Since you are depositing the same amount in the bank at the end of each year you can treat this cash flow as an *ordinary annuity*. When solving for the future value (FV) of an ordinary annuity make sure that your calculator is set to END mode. It is an annuity of eight years (n = 8) that has annual payments of $5,000 (PMT = $5,000). The interest rate is 9% (r = 9), and there is no present value (PV = 0). Perform the following calculations to find the future value of this annuity:

FVAnFVAn | = = | PMT×(1+r)n−1rPMT×1+rn−1r |

Therefore:

FVAnFVAn | = = | $5,000×(1+0.09)8−10.09$5,000×1+0.098−10.09 |

= = | $55,142$55,142 |

Or, with a financial calculator: END mode

Input |
8 | 9 | 0 | -5000 | |||||||

Keystroke |
N |
I/Y |
PV |
PMT |
FV |
||||||

Output |
55142 |

Alternately, a spreadsheet can be used:

1 | A | B | C | D |

2 | FV |
= FV(rate, nper, pmt, [pv], [type]) | ||

3 | = FV(0.09,8,-5000,0,0) | = $55,142 | ||

4 |

Please note that the [type] element in the Excel spreadsheet is a value representing the timing of payment: payment at the beginning of the period = 1; payment at the end of the period = 0 or omitted.

You’ve decided to deposit your money in the bank at the beginning of the year instead of the end of the year, but now you are making payments of $5,000 at an annual interest rate of 9%. How much money will you have available at the end of eight years—rounded to the nearest whole dollar?

$55,142

$60,105

$42,074

$84,147

Points:

0 / 1

Close Explanation

Explanation:

Now you are making annual deposits at the beginning of each year, so you will need to treat these cash flows as an *annuity due*. To solve for an annuity due you need to set your calculator to BEGIN mode. You are making payments of $5,000 (PMT = $5,000) over eight years (n = 8) at an interest rate of 9% (r = 9). First solve for the future value of the ordinary annuity. Then, using this value, solve for the future value of the annuity due. Perform the following calculations to find the future value of this annuity:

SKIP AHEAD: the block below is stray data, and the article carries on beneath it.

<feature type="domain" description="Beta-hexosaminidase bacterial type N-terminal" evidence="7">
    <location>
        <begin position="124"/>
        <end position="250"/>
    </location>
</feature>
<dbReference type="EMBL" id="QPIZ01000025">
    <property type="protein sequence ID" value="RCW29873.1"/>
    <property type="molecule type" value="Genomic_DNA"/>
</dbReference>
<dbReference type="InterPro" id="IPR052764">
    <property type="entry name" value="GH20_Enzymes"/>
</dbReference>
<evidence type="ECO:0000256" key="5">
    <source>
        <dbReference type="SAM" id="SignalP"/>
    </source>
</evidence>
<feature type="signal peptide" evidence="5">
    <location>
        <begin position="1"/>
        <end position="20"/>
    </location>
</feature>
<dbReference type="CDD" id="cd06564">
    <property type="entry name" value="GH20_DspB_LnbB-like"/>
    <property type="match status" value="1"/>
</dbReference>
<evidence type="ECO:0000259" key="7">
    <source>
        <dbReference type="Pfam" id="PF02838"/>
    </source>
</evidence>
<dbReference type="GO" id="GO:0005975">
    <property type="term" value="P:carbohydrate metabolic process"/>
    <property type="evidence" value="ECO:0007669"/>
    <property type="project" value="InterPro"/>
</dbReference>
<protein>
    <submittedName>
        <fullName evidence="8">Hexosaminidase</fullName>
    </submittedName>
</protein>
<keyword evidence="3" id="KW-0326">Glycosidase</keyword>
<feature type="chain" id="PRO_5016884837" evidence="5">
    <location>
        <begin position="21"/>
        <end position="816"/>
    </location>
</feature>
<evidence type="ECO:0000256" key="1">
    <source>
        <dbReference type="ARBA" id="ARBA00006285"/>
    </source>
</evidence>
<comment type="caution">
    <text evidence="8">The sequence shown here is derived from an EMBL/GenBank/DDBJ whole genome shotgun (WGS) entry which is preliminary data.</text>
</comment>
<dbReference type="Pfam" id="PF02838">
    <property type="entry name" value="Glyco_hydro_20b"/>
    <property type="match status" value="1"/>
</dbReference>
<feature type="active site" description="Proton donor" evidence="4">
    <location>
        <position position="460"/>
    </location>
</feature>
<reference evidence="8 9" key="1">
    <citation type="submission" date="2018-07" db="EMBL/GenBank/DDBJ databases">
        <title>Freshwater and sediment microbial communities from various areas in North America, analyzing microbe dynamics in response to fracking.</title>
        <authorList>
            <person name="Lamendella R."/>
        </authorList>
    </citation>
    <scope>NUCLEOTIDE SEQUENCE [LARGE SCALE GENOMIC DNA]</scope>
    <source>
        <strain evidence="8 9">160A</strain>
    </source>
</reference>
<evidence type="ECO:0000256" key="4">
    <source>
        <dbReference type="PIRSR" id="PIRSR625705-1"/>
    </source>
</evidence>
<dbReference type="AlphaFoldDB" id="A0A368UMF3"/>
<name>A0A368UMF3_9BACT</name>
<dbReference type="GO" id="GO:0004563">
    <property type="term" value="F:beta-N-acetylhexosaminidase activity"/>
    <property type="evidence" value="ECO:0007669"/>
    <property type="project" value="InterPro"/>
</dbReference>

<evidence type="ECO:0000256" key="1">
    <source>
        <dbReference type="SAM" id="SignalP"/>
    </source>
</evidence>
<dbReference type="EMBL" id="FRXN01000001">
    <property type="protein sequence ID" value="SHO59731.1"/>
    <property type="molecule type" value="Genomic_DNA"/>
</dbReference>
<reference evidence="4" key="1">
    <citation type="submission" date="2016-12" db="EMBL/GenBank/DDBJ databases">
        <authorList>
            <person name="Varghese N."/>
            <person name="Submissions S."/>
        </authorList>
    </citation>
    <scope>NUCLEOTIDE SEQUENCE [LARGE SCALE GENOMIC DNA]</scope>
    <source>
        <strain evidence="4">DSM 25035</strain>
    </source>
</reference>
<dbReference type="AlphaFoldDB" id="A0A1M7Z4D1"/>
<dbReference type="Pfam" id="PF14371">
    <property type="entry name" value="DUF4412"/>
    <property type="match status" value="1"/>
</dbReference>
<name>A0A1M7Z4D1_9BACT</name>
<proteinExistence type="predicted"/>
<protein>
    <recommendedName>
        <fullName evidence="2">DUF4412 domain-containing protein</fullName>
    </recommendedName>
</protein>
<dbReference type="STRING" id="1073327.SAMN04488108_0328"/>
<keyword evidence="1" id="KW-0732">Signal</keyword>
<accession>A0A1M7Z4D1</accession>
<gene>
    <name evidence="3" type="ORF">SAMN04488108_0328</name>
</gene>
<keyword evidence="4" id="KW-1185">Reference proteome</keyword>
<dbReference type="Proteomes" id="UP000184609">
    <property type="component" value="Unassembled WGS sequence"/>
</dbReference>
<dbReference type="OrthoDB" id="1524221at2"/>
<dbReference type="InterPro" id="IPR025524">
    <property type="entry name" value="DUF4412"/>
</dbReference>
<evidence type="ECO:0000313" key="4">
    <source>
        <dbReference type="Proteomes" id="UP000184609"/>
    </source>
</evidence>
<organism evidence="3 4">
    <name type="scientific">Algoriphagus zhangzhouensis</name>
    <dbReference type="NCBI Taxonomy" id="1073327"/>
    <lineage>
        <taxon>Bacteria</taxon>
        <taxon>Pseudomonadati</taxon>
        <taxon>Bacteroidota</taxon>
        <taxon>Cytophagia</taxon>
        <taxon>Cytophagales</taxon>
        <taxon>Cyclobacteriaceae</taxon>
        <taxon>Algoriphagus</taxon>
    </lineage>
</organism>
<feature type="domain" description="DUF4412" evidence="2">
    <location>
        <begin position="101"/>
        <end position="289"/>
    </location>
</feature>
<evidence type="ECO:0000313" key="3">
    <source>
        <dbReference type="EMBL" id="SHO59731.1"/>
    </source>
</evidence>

FVA(DUE)nFVA(DUE)n | = = | PMT×(1+r)n−1r×(1+r)PMT×1+rn−1r×1+r |

Solve as follows:

FVA(DUE)nFVA(DUE)n | = = | FVAn×(1+r)FVAn×1+r |

= = | $55,142×(1+0.09)$55,142×1+0.09 | |

= = | $60,105$60,105 |

Or, with a financial calculator: BEGIN mode

Input |
8 | 9 | 0 | -5000 | |||||||

Keystroke |
N |
I/Y |
PV |
PMT |
FV |
||||||

Output |
60105 |

You can also use a spreadsheet to solve for an annuity due. Note that “type”, which is usually 0, or left blank, should now have the value of 1. That tells the spreadsheet that the payment happens at the beginning of the period.

1 | A | B | C | D |

2 | FV |
= FV(rate, nper, pmt, [pv], [type]) | ||

3 | = FV(0.09,8,-5000,0,1) | = $60,105 | ||

4 |

You are planning to put $10,000 in the bank at the end of each year for the next seven years in hopes that you will have enough money for a down payment on a condo. If you are investing at an annual interest rate of 5%, how much money will you have at the end of seven years—rounded to the nearest whole dollar?

$65,136

$85,491

$97,704

$81,420

Points:

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Close Explanation

Explanation:

Since you are depositing the same amount in the bank at the end of each year you can treat this cash flow as an *ordinary annuity*. When solving for the future value (FV) of an ordinary annuity make sure that your calculator is set to END mode. It is an annuity of seven years (n = 7) that has annual payments of $10,000 (PMT = $10,000). The interest rate is 5% (r = 5), and there is no present value (PV = 0). Perform the following calculations to find the future value of this annuity:

FVAnFVAn | = = | PMT×(1+r)n−1rPMT×1+rn−1r |

Therefore:

FVAnFVAn | = = | $10,000×(1+0.05)7−10.05$10,000×1+0.057−10.05 |

= = | $81,420$81,420 |

Or, with a financial calculator: END mode

Input |
7 | 5 | 0 | -10000 | |||||||